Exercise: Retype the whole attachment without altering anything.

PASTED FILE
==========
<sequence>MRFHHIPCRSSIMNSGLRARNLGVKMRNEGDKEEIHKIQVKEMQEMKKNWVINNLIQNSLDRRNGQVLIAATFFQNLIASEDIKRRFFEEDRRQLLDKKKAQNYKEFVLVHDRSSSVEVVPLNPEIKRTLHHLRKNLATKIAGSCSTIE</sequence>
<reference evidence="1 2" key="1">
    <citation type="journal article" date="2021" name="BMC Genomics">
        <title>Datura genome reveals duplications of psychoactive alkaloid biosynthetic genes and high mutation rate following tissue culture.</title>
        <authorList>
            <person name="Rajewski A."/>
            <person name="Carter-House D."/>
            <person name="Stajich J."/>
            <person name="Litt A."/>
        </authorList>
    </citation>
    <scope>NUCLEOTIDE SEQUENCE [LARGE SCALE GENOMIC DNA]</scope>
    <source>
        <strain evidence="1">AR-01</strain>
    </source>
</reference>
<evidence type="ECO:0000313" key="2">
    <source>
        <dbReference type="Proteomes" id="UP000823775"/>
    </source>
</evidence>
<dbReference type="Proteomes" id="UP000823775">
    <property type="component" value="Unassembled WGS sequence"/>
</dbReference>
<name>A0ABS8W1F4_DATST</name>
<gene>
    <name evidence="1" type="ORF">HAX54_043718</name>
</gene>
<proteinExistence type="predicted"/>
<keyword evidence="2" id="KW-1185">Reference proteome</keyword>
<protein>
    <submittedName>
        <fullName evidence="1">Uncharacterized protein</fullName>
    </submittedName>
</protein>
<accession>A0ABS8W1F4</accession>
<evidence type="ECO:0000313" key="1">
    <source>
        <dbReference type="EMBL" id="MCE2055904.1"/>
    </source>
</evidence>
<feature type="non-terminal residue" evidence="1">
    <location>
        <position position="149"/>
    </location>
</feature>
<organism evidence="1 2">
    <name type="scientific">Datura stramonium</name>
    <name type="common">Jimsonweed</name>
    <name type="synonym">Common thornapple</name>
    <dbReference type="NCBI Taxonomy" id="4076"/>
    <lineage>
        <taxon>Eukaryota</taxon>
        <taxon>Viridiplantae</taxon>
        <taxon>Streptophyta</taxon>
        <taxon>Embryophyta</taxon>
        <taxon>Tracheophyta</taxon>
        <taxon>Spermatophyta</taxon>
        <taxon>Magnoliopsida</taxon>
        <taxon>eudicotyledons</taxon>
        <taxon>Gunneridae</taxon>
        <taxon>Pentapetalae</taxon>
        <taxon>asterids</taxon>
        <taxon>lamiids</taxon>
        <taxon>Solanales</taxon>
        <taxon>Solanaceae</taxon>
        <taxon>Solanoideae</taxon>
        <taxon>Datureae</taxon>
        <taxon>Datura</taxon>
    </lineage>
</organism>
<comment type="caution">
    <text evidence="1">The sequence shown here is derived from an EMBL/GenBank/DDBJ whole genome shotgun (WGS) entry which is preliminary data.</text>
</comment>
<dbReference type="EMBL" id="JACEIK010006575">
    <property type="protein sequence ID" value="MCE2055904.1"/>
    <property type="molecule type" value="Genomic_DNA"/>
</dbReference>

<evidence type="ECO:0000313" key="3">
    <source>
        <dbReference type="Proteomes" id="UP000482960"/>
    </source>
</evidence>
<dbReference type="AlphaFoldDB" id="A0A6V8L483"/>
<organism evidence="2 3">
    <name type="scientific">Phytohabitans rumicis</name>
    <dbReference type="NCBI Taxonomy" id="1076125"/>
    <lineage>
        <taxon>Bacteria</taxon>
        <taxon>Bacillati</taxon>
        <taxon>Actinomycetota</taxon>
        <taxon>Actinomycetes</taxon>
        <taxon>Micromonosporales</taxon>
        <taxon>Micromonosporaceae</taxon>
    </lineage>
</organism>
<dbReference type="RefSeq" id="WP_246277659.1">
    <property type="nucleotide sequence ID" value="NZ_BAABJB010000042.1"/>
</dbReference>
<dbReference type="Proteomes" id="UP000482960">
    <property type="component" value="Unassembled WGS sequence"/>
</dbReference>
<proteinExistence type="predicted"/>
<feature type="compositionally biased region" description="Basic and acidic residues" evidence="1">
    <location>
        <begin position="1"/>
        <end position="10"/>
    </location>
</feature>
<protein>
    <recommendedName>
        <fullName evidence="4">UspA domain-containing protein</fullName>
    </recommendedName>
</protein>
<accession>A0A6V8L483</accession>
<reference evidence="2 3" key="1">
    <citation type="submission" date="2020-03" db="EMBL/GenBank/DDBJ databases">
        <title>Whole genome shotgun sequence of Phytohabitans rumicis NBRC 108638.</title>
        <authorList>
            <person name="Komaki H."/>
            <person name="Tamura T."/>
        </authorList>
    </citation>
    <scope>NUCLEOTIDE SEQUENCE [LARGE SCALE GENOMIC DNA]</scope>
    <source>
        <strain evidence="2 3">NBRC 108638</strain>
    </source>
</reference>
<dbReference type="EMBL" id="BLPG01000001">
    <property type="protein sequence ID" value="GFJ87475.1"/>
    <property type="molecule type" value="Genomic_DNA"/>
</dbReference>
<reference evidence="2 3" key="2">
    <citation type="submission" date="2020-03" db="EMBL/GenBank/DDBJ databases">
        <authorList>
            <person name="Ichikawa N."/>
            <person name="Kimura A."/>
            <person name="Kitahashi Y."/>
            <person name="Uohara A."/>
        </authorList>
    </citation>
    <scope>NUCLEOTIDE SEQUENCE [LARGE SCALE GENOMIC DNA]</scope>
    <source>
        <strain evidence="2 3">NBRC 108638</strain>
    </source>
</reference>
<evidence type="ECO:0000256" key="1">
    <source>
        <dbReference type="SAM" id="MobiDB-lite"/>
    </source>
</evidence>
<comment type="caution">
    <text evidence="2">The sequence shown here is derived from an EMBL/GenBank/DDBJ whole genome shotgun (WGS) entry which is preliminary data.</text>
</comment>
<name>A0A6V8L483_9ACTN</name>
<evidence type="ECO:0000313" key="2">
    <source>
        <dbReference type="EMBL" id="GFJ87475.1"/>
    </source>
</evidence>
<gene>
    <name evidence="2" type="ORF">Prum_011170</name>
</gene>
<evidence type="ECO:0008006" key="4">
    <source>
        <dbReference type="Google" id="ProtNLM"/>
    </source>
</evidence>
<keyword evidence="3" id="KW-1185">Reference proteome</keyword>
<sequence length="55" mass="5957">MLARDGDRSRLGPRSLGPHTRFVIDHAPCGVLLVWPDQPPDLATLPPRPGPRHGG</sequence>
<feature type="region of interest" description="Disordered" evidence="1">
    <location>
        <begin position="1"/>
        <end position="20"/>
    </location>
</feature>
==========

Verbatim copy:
<sequence>MRFHHIPCRSSIMNSGLRARNLGVKMRNEGDKEEIHKIQVKEMQEMKKNWVINNLIQNSLDRRNGQVLIAATFFQNLIASEDIKRRFFEEDRRQLLDKKKAQNYKEFVLVHDRSSSVEVVPLNPEIKRTLHHLRKNLATKIAGSCSTIE</sequence>
<reference evidence="1 2" key="1">
    <citation type="journal article" date="2021" name="BMC Genomics">
        <title>Datura genome reveals duplications of psychoactive alkaloid biosynthetic genes and high mutation rate following tissue culture.</title>
        <authorList>
            <person name="Rajewski A."/>
            <person name="Carter-House D."/>
            <person name="Stajich J."/>
            <person name="Litt A."/>
        </authorList>
    </citation>
    <scope>NUCLEOTIDE SEQUENCE [LARGE SCALE GENOMIC DNA]</scope>
    <source>
        <strain evidence="1">AR-01</strain>
    </source>
</reference>
<evidence type="ECO:0000313" key="2">
    <source>
        <dbReference type="Proteomes" id="UP000823775"/>
    </source>
</evidence>
<dbReference type="Proteomes" id="UP000823775">
    <property type="component" value="Unassembled WGS sequence"/>
</dbReference>
<name>A0ABS8W1F4_DATST</name>
<gene>
    <name evidence="1" type="ORF">HAX54_043718</name>
</gene>
<proteinExistence type="predicted"/>
<keyword evidence="2" id="KW-1185">Reference proteome</keyword>
<protein>
    <submittedName>
        <fullName evidence="1">Uncharacterized protein</fullName>
    </submittedName>
</protein>
<accession>A0ABS8W1F4</accession>
<evidence type="ECO:0000313" key="1">
    <source>
        <dbReference type="EMBL" id="MCE2055904.1"/>
    </source>
</evidence>
<feature type="non-terminal residue" evidence="1">
    <location>
        <position position="149"/>
    </location>
</feature>
<organism evidence="1 2">
    <name type="scientific">Datura stramonium</name>
    <name type="common">Jimsonweed</name>
    <name type="synonym">Common thornapple</name>
    <dbReference type="NCBI Taxonomy" id="4076"/>
    <lineage>
        <taxon>Eukaryota</taxon>
        <taxon>Viridiplantae</taxon>
        <taxon>Streptophyta</taxon>
        <taxon>Embryophyta</taxon>
        <taxon>Tracheophyta</taxon>
        <taxon>Spermatophyta</taxon>
        <taxon>Magnoliopsida</taxon>
        <taxon>eudicotyledons</taxon>
        <taxon>Gunneridae</taxon>
        <taxon>Pentapetalae</taxon>
        <taxon>asterids</taxon>
        <taxon>lamiids</taxon>
        <taxon>Solanales</taxon>
        <taxon>Solanaceae</taxon>
        <taxon>Solanoideae</taxon>
        <taxon>Datureae</taxon>
        <taxon>Datura</taxon>
    </lineage>
</organism>
<comment type="caution">
    <text evidence="1">The sequence shown here is derived from an EMBL/GenBank/DDBJ whole genome shotgun (WGS) entry which is preliminary data.</text>
</comment>
<dbReference type="EMBL" id="JACEIK010006575">
    <property type="protein sequence ID" value="MCE2055904.1"/>
    <property type="molecule type" value="Genomic_DNA"/>
</dbReference>

<evidence type="ECO:0000313" key="3">
    <source>
        <dbReference type="Proteomes" id="UP000482960"/>
    </source>
</evidence>
<dbReference type="AlphaFoldDB" id="A0A6V8L483"/>
<organism evidence="2 3">
    <name type="scientific">Phytohabitans rumicis</name>
    <dbReference type="NCBI Taxonomy" id="1076125"/>
    <lineage>
        <taxon>Bacteria</taxon>
        <taxon>Bacillati</taxon>
        <taxon>Actinomycetota</taxon>
        <taxon>Actinomycetes</taxon>
        <taxon>Micromonosporales</taxon>
        <taxon>Micromonosporaceae</taxon>
    </lineage>
</organism>
<dbReference type="RefSeq" id="WP_246277659.1">
    <property type="nucleotide sequence ID" value="NZ_BAABJB010000042.1"/>
</dbReference>
<dbReference type="Proteomes" id="UP000482960">
    <property type="component" value="Unassembled WGS sequence"/>
</dbReference>
<proteinExistence type="predicted"/>
<feature type="compositionally biased region" description="Basic and acidic residues" evidence="1">
    <location>
        <begin position="1"/>
        <end position="10"/>
    </location>
</feature>
<protein>
    <recommendedName>
        <fullName evidence="4">UspA domain-containing protein</fullName>
    </recommendedName>
</protein>
<accession>A0A6V8L483</accession>
<reference evidence="2 3" key="1">
    <citation type="submission" date="2020-03" db="EMBL/GenBank/DDBJ databases">
        <title>Whole genome shotgun sequence of Phytohabitans rumicis NBRC 108638.</title>
        <authorList>
            <person name="Komaki H."/>
            <person name="Tamura T."/>
        </authorList>
    </citation>
    <scope>NUCLEOTIDE SEQUENCE [LARGE SCALE GENOMIC DNA]</scope>
    <source>
        <strain evidence="2 3">NBRC 108638</strain>
    </source>
</reference>
<dbReference type="EMBL" id="BLPG01000001">
    <property type="protein sequence ID" value="GFJ87475.1"/>
    <property type="molecule type" value="Genomic_DNA"/>
</dbReference>
<reference evidence="2 3" key="2">
    <citation type="submission" date="2020-03" db="EMBL/GenBank/DDBJ databases">
        <authorList>
            <person name="Ichikawa N."/>
            <person name="Kimura A."/>
            <person name="Kitahashi Y."/>
            <person name="Uohara A."/>
        </authorList>
    </citation>
    <scope>NUCLEOTIDE SEQUENCE [LARGE SCALE GENOMIC DNA]</scope>
    <source>
        <strain evidence="2 3">NBRC 108638</strain>
    </source>
</reference>
<evidence type="ECO:0000256" key="1">
    <source>
        <dbReference type="SAM" id="MobiDB-lite"/>
    </source>
</evidence>
<comment type="caution">
    <text evidence="2">The sequence shown here is derived from an EMBL/GenBank/DDBJ whole genome shotgun (WGS) entry which is preliminary data.</text>
</comment>
<name>A0A6V8L483_9ACTN</name>
<evidence type="ECO:0000313" key="2">
    <source>
        <dbReference type="EMBL" id="GFJ87475.1"/>
    </source>
</evidence>
<gene>
    <name evidence="2" type="ORF">Prum_011170</name>
</gene>
<evidence type="ECO:0008006" key="4">
    <source>
        <dbReference type="Google" id="ProtNLM"/>
    </source>
</evidence>
<keyword evidence="3" id="KW-1185">Reference proteome</keyword>
<sequence length="55" mass="5957">MLARDGDRSRLGPRSLGPHTRFVIDHAPCGVLLVWPDQPPDLATLPPRPGPRHGG</sequence>
<feature type="region of interest" description="Disordered" evidence="1">
    <location>
        <begin position="1"/>
        <end position="20"/>
    </location>
</feature>